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The following grant final reports are now available for purchase from the National Technical Information Service (NTIS). Each listing identifies the project's principal investigator (PI), his or her affiliation, grant number, and project period and provides a brief description of the project.
Analysis of X-inefficiency in U.S. hospitals. Michael D. Rosko, Ph.D., Widener University, Chester, PA. AHRQ grant HS09845, project period 4/1/99-3/31/00.
These researchers examined the correlates of X-inefficiency in 1,966 U.S. urban hospitals in 1997. Stochastic frontier analysis was used to estimate inefficiency scores for each hospital in the study. The estimated level of X-inefficiency ranged from 3 percent to 84.2 percent, with a mean of 12.6 percent. Preliminary results confirm many of the hypotheses developed from X-inefficiency theory. The results suggest that X-inefficiency is inversely associated with financial pressure (i.e., HMO penetration, dependence on Medicare and Medicaid, and uncompensated care), and competition. Further, not-for-profit hospitals were more X-inefficient than their for-profit counterparts. The estimated inefficiency scores were found to be robust over a variety of model specifications and had the anticipated correlations with a number of variables expected to be associated with inefficiency, including teaching status, size, cost per adjusted admission, for-profit status, full-time staff per patient day, and profitability.
Copies of the abstract, executive summary, and final report (NTIS accession no. PB2001-100369; 42 pp, $25.50 paper, $12.00 microfiche) are available from the National Technical Information Service (NTIS).
Compensation and the Quality of Hospital Care. June F. O'Leary, M.S., University of California, Los Angeles. AHRQ grant HS09681, project period 9/30/97-9/29/00.
The goal of this study was to examine the effects of market competition and managed care penetration on hospital quality by focusing on one condition (acute myocardial infarction or AMI), in one State (California) during the period 1992 through 1995 (n = 306 hospitals x 4 years = 1,224). Competition was measured using a Hirschman-Herfindahl Index (HHI) with managed care represented by county HMO (health maintenance organization) penetration. Quality was measured using the hospital risk-adjusted 30-day AMI mortality rate developed under the California Hospital Outcomes Project. Using process of care data from the Cooperative Cardiovascular Project, the researchers were able to validate this measure as an indicator of quality. When comparing the hospitals with the lowest mortality to those with the highest mortality, differences in the rates of aspirin use during hospitalization, ACE (angiotensin converting enzyme) inhibitors at discharge, aspirin at discharge, and volume were all found to be statistically significant. The researchers conclude that in this study increased competition was associated with greater mortality.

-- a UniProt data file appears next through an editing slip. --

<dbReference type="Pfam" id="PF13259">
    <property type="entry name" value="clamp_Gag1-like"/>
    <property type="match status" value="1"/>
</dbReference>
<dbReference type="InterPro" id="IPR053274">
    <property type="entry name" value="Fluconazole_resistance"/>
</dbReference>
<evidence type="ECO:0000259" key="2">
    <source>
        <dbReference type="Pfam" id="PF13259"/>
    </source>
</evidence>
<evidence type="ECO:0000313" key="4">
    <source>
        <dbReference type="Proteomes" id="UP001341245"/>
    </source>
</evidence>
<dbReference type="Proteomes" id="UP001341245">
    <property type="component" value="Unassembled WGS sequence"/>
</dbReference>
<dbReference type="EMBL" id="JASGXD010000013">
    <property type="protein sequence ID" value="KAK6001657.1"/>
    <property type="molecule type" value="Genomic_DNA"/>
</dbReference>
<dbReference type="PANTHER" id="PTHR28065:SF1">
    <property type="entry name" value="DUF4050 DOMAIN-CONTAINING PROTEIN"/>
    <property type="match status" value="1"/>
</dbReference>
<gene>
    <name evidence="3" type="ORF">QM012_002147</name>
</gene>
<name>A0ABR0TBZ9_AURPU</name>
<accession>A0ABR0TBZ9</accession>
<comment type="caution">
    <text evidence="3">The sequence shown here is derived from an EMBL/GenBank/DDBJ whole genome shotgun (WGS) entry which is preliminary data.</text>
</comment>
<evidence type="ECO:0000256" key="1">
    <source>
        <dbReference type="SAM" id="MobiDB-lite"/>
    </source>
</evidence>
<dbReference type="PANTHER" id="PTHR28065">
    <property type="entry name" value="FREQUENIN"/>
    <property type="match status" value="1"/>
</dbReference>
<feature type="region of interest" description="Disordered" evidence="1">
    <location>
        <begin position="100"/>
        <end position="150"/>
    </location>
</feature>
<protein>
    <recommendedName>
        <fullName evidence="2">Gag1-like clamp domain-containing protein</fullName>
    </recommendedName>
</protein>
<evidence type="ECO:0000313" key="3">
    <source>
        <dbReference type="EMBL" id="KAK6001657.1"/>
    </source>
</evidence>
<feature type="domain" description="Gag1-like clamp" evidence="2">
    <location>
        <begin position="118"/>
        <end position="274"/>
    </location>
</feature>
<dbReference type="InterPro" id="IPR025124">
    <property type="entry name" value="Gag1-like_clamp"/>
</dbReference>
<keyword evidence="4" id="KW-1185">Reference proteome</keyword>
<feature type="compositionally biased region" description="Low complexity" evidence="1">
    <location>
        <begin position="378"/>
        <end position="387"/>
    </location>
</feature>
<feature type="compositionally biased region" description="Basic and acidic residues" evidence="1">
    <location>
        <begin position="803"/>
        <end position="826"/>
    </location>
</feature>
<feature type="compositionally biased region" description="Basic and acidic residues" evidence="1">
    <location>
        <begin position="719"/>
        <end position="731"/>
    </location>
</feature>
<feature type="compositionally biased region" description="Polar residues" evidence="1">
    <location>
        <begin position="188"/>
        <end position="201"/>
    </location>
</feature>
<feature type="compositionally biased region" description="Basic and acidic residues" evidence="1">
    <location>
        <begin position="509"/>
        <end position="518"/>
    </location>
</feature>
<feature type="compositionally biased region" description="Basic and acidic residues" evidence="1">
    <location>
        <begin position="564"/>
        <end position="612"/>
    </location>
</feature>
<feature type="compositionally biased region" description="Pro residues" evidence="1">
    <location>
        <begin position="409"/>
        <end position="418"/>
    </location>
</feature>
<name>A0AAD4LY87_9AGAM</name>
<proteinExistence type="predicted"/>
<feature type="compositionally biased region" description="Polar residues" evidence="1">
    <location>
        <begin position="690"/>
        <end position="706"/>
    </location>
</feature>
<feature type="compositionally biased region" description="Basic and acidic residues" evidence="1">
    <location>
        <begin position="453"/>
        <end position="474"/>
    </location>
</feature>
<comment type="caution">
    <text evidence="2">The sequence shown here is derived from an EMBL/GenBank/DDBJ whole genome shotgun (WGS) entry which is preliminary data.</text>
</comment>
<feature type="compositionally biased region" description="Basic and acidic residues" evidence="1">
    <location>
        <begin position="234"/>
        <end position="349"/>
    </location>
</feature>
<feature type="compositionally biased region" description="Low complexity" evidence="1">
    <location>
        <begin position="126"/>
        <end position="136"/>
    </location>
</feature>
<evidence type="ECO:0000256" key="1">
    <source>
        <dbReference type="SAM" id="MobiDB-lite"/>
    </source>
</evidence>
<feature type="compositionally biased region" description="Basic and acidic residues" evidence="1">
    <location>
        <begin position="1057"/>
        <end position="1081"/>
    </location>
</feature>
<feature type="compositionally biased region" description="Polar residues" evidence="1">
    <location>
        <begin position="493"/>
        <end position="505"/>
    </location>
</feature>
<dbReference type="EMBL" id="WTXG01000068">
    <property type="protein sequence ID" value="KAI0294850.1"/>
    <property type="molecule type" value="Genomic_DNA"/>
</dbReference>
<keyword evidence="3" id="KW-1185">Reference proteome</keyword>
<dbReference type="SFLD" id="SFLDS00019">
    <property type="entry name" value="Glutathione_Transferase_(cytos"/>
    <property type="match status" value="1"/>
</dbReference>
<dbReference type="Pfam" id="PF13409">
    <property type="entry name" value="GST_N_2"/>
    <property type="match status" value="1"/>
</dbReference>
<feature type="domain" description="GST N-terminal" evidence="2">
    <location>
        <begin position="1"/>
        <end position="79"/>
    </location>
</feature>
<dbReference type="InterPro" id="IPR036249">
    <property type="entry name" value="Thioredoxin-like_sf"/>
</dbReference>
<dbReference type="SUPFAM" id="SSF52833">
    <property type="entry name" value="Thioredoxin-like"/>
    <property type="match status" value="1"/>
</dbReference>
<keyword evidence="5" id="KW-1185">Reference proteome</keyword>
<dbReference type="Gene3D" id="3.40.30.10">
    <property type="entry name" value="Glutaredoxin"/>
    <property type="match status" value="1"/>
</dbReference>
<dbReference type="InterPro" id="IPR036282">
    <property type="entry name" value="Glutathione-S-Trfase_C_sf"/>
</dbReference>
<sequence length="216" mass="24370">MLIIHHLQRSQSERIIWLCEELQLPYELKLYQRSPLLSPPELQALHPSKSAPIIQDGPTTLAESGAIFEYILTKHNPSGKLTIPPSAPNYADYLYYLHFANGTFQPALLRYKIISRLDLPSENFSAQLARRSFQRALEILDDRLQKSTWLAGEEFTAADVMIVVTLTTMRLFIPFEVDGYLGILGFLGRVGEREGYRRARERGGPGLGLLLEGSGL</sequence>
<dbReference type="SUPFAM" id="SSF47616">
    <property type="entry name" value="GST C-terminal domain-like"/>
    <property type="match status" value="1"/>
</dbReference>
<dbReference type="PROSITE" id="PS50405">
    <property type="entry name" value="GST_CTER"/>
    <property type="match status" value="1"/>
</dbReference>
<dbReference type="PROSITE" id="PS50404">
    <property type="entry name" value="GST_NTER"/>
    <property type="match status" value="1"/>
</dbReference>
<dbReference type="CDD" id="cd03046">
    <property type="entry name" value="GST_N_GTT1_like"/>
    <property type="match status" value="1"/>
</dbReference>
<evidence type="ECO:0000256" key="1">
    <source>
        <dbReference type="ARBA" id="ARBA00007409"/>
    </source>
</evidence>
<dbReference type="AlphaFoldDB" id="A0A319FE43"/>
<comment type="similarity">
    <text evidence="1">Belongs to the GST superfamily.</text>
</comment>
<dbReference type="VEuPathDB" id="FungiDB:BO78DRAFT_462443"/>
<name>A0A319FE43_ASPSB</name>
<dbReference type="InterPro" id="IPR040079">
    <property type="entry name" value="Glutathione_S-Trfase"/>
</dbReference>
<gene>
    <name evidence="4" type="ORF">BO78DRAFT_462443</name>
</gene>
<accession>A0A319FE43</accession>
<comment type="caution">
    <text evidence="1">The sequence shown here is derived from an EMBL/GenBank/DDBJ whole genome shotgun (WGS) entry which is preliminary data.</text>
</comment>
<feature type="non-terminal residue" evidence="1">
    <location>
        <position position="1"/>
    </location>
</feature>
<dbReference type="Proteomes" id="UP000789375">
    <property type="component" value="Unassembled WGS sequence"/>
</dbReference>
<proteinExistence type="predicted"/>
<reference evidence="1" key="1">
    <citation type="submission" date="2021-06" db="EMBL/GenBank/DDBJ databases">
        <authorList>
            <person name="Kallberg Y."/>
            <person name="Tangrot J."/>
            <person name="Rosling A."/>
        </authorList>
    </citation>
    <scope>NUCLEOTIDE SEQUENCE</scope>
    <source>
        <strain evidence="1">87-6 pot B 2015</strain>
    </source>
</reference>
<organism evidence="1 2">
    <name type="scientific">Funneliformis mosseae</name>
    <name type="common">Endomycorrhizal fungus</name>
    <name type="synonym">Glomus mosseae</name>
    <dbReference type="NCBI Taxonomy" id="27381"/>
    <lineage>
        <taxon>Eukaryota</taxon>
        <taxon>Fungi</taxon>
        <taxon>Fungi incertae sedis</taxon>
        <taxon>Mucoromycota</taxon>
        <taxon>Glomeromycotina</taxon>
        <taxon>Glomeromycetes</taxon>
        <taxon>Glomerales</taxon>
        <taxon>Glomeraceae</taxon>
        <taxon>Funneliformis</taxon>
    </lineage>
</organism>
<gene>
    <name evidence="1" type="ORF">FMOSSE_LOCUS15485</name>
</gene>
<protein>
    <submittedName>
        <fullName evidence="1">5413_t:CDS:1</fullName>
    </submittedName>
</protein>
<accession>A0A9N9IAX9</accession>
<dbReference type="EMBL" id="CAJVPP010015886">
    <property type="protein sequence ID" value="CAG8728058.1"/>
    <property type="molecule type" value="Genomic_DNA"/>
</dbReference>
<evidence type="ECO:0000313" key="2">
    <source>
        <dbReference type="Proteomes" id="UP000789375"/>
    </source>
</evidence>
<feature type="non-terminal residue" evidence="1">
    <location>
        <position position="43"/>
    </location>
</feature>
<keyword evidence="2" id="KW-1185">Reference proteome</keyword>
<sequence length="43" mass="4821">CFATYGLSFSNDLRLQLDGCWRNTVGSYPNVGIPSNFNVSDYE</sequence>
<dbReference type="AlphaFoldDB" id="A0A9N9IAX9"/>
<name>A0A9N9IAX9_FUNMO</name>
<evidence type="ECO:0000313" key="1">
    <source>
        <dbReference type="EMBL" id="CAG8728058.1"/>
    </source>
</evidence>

Copies of the abstract and executive summary of dissertation, NTIS accession no. PB2001-101441; 20 pp, $23.00 paper, $12.00 microfiche are available from the National Technical Information Service (NTIS).
Dissemination of Guidelines for Pneumonia Length of Stay. Michael J. Fine, M.D., M.Sc., University of Pittsburgh, Pittsburgh, PA. AHRQ grant HS08282, project period 9/30/96-3/31/00.
This randomized trial was designed to assess the effect of implementing a project-designed medical practice guideline intervention for reducing the duration of intravenous (IV) antibiotic therapy and length of stay (LOS) for patients hospitalized with community-acquired pneumonia (CAP). Physician groups in seven Western Pennsylvania hospitals were randomized to either the multifaceted guideline dissemination intervention or the control (no intervention). A total of 608 study patients were enrolled: 283 in the intervention arm and 325 in the control arm, with no significant differences in baseline patient characteristics between the two arms. The estimated hazard of stopping IV therapy was 1.19, and the estimated hazard of hospital discharge was 1.14 for LOS, adjusted for pneumonia risk class and site. Hazard ratios for LOS varied from 0.71 to 2.28 by site. There were no differences in mortality, morbid complications, rehospitalization, symptoms, functional status, return to usual activities, or satisfaction with care between intervention and control patients. There were no significant differences overall in medical costs between study arms, most likely due to large variability among patients. Guideline dissemination effectively reduced duration of IV antibiotic therapy and LOS without adversely affecting patient outcomes.